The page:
Please Don’t Bury Me: On the Empathy of John Prine


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Most would not have predicted the overwhelming response to John Prine’s death. The songwriter, who first came into the consciousness of music fans after quitting his job as a mailman to record his eponymous 1971 debut album, died of COVID-19 on April 7th. Following the usual obituaries (the New York Times obit called him the songwriter “who chronicled the human condition”) and social media recognition, the music community offered an outpouring of tributes and gratitude for the singing mailman who never became particularly famous. Bruce Springsteen called Prine “a national treasure” on a recent appearance with Stephen Colbert. NPR and Rolling Stone each put together their own tributes to Prine, featuring emotional performances from artists as prominent as Wilco’s Jeff Tweedy. Viagra Boys collaborated with Amyl and the Sniffers on a cranked-up, goofy version of “In Spite of Ourselves,” which turned out to be my favorite of these covers. Dave Matthews, Joan Baez, Brandi Carlile, and Philly’s own Kurt Vile also uploaded their own performances of John Prine’s music.

Ask any of the artists above what makes Prine’s songwriting so immersively spell-binding and they’ll be sure to mention his lyrics. Just as likely to have you sobbing as to make you cry laughing, Prine’s writing is somehow both whimsical and quotidian. His portrayals of the everyday are fantastical, and his depictions of the exceptional are level-headed and matter of fact, delivered in a straight-from-the-shoulder tone over proficient (but never ostentatious) guitar work. Even more profound than the lyrics is the empathy that Prine conveys. Despite possessing plenty of song-worthy stories of his own, Prine often chooses to write from the point of view of someone with a life totally unlike his own — a elderly woman trapped in a bad marriage, a lonely old man with no one left to talk to, a veteran who dies of an overdose after coming home from war — and deftly captures their story with unmatched insight.

How could I even choose just one John Prine song to illustrate his songwriting? I might recommend “Sam Stone,” the first song of Prine’s I ever heard, and perhaps the best of his heavy-hearted songs, which had me in tears by the chorus of my first listen. On the other end of the spectrum are the love songs. Prine takes the most unromantic moments of romantic life and speaks of them with so much affection that they become extraordinary all over again. Unlike the vast majority of the innumerable love songs written before and after Prine’s time, these don’t gloss over trouble or imperfection, instead approaching love with devotion disguised under humor and more than a couple slyly delivered dirty jokes. Of these, the 1999 duet “In Spite of Ourselves” stands out, with charming turns of phrase like… well, none of the best ones are mentionable here, you’ll just have to go listen yourself.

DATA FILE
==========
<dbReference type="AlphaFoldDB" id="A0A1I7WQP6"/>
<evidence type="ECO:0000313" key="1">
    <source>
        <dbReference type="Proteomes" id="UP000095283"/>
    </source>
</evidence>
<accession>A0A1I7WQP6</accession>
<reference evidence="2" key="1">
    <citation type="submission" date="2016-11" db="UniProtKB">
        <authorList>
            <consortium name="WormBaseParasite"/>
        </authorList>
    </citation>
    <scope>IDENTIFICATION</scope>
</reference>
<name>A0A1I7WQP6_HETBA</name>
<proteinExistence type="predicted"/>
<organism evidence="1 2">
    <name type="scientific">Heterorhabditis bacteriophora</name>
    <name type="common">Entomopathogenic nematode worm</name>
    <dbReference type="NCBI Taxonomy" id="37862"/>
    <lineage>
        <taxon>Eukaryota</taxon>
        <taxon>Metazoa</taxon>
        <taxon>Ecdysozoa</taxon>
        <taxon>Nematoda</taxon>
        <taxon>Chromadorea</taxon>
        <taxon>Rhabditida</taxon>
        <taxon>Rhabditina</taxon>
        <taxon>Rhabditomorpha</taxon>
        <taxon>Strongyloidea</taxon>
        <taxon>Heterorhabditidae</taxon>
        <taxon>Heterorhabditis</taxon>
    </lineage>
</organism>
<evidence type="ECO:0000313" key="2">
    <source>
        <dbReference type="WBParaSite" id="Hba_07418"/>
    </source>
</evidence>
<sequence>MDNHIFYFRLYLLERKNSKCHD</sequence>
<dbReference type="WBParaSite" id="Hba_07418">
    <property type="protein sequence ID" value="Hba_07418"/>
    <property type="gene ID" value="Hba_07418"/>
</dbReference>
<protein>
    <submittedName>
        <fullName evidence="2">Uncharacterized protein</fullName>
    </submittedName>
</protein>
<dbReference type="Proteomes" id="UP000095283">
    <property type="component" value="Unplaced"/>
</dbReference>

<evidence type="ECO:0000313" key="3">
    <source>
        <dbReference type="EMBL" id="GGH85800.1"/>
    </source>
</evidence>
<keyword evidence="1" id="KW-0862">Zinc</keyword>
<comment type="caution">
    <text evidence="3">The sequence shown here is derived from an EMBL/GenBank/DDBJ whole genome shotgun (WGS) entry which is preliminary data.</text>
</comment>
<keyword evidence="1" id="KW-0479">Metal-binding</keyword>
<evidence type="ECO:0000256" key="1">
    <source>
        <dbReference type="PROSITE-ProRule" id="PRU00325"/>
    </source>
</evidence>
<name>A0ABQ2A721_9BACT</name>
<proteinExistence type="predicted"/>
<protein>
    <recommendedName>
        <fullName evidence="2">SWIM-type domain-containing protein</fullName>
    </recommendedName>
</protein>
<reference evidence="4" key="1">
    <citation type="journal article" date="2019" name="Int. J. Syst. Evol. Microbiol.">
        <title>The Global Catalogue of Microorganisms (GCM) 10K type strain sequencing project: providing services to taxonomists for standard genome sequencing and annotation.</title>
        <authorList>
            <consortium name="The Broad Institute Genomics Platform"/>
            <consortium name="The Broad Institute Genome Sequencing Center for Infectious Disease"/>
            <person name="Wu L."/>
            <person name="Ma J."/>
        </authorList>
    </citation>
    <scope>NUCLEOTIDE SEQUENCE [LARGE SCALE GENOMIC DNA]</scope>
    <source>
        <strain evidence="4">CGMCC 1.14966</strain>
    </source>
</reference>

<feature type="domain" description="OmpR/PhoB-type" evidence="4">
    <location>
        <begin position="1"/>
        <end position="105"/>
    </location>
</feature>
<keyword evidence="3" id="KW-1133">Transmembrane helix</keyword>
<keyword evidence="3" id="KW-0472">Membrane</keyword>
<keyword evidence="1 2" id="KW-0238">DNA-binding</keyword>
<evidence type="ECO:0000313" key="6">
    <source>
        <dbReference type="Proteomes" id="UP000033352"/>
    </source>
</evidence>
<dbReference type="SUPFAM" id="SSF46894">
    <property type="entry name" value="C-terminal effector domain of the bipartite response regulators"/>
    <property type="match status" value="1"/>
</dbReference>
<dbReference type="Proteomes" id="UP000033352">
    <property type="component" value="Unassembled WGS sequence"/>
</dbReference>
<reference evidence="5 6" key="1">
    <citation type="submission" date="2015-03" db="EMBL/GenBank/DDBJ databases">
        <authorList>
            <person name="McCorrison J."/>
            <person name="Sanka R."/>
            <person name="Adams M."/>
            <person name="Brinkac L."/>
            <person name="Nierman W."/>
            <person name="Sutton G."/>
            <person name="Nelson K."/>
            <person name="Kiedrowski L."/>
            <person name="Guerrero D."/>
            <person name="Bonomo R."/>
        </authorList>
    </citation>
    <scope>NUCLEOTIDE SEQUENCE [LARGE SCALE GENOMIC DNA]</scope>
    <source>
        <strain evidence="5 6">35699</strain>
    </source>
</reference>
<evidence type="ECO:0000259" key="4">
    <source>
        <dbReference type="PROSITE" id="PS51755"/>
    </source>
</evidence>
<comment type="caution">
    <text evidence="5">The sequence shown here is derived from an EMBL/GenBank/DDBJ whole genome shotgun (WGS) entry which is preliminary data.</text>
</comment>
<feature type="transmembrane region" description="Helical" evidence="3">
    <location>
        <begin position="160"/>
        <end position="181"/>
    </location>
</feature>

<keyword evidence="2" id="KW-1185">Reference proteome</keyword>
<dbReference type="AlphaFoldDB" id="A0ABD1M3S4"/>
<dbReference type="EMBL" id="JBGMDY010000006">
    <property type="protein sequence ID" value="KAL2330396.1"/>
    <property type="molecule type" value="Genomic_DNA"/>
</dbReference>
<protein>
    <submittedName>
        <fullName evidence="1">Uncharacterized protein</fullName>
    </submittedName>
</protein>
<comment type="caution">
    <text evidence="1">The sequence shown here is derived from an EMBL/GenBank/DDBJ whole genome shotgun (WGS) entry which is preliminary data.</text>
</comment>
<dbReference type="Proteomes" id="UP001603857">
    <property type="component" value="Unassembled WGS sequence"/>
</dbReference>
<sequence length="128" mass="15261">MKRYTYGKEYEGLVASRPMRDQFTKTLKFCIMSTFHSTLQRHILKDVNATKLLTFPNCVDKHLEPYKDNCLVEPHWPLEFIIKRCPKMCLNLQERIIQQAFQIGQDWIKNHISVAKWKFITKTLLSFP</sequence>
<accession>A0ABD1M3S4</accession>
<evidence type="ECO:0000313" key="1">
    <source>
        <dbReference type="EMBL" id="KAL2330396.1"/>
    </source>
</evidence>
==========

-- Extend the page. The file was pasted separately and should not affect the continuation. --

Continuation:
There’s also the political Prine, forever as tongue-in-cheek as he is sincere while singing lines like “but your flag decal won’t get you into Heaven anymore/They’re already overcrowded from your dirty little war,” an antithesis to Merle Haggard’s patriotic outlaw hit “The Fightin’ Side of Me,” released the year before. Through it all, though, Prine remains an optimist. He espouses forgiveness over the prettiest, simplest, finger-picked chords on “Fish and Whistle.” His take-it-as-it-comes attitude, everywhere in his songwriting, is summed up most beautifully in “That’s the Way the World Goes Round” — “you’re up one day, the next you’re down/It’s half an inch of water and you think you’re gonna drown/That’s the way that the world goes ’round.” What I can’t stress enough is the thread running through all these songs: Prine’s authentic admiration of the human condition.

Perhaps the best song with which to reflect on Prine’s life is “Please Don’t Bury Me,” off his phenomenal 1973 album, Sweet Revenge. In this song, the 27-year-old Prine jovially sings about his own death. When he gets to heaven, angels tell him that his last words read as follows: 

“Please don’t bury me/Down in the cold cold ground/No, I’d rather have ’em cut me up/And pass me all around/Throw my brain in a hurricane/And the blind can have my eyes/And the deaf can take both of my ears/If they don’t mind the size.”

Please Don’t Bury Me, John Prine, 1973

Even in a time marked by separation and isolation in the grips of the disease that took John Prine, his pseudo-last words have come true. The tributes to Prine in the months after his death, usually expected only for artists with triple his listeners on Spotify, have shown that Prine’s golden character, perceptiveness, and sly streak of humor have brought people together even from beyond the grave. The old, cliché Lesser Free Trade Hall anecdote — the one about how there were only a few people in the audience when the Sex Pistols played that hall in 1976 but every single one of them formed a band afterward — comes to mind. It seems as though everyone who has heard John Prine has tried to write a song of their own. Or at the very least, they’ve tried to think a little more like him.